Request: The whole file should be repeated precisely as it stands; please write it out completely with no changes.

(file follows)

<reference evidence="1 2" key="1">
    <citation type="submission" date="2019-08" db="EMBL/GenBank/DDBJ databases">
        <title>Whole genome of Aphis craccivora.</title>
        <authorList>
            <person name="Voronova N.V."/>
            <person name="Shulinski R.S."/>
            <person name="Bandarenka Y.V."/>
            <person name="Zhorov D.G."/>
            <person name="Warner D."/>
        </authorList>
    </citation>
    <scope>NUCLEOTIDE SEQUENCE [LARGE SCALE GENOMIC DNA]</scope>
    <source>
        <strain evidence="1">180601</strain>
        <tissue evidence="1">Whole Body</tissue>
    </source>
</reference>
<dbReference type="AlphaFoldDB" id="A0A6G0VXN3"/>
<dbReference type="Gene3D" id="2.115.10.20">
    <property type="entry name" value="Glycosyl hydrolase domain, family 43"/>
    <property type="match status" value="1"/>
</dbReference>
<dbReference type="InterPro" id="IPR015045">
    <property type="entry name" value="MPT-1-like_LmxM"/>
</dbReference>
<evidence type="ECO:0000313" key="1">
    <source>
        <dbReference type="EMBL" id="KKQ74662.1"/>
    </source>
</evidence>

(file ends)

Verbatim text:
<reference evidence="1 2" key="1">
    <citation type="submission" date="2019-08" db="EMBL/GenBank/DDBJ databases">
        <title>Whole genome of Aphis craccivora.</title>
        <authorList>
            <person name="Voronova N.V."/>
            <person name="Shulinski R.S."/>
            <person name="Bandarenka Y.V."/>
            <person name="Zhorov D.G."/>
            <person name="Warner D."/>
        </authorList>
    </citation>
    <scope>NUCLEOTIDE SEQUENCE [LARGE SCALE GENOMIC DNA]</scope>
    <source>
        <strain evidence="1">180601</strain>
        <tissue evidence="1">Whole Body</tissue>
    </source>
</reference>
<dbReference type="AlphaFoldDB" id="A0A6G0VXN3"/>
<dbReference type="Gene3D" id="2.115.10.20">
    <property type="entry name" value="Glycosyl hydrolase domain, family 43"/>
    <property type="match status" value="1"/>
</dbReference>
<dbReference type="InterPro" id="IPR015045">
    <property type="entry name" value="MPT-1-like_LmxM"/>
</dbReference>
<evidence type="ECO:0000313" key="1">
    <source>
        <dbReference type="EMBL" id="KKQ74662.1"/>
    </source>
</evidence>